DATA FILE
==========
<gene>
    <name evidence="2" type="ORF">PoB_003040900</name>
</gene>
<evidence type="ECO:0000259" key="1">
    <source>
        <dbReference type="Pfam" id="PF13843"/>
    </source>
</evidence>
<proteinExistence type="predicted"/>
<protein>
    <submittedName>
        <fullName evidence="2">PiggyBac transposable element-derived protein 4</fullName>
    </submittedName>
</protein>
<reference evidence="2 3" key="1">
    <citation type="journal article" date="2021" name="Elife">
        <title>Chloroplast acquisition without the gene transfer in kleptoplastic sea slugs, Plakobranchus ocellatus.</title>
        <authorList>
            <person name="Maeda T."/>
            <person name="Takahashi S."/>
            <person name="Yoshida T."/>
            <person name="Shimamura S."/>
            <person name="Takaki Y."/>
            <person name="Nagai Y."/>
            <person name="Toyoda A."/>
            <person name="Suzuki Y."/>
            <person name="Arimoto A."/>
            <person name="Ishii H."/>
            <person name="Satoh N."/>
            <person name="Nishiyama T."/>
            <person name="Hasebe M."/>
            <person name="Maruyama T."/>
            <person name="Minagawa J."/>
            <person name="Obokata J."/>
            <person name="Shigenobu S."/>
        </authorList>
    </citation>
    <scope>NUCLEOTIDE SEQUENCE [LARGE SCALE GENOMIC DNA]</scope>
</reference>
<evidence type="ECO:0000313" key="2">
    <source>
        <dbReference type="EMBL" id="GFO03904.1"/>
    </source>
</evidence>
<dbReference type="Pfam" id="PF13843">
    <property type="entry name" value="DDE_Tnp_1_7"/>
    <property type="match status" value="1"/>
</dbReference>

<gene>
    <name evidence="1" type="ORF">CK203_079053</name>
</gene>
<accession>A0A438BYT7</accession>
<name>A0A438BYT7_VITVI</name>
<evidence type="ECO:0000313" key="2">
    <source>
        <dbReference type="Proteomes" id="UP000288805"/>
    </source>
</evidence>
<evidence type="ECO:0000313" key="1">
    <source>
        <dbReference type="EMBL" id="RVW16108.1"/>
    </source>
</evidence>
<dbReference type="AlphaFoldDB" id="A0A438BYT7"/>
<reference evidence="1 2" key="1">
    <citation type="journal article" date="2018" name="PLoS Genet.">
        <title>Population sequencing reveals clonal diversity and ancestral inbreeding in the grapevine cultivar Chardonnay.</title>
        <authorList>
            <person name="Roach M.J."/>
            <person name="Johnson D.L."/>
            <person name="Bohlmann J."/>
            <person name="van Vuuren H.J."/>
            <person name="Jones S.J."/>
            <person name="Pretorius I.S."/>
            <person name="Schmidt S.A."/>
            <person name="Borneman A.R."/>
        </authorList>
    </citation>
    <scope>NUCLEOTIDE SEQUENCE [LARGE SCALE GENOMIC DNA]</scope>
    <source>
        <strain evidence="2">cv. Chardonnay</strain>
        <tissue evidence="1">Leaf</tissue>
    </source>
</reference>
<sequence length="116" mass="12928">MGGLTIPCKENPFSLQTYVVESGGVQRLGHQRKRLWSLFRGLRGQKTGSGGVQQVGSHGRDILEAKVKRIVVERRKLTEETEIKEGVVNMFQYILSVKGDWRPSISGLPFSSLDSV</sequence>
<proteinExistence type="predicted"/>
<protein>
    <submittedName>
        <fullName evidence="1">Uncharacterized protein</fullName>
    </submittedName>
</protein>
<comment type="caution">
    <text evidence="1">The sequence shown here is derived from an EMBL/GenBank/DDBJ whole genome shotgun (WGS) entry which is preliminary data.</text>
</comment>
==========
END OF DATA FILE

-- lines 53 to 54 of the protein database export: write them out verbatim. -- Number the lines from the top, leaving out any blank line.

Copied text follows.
<name>A0A438BYT7_VITVI</name>
<evidence type="ECO:0000313" key="2">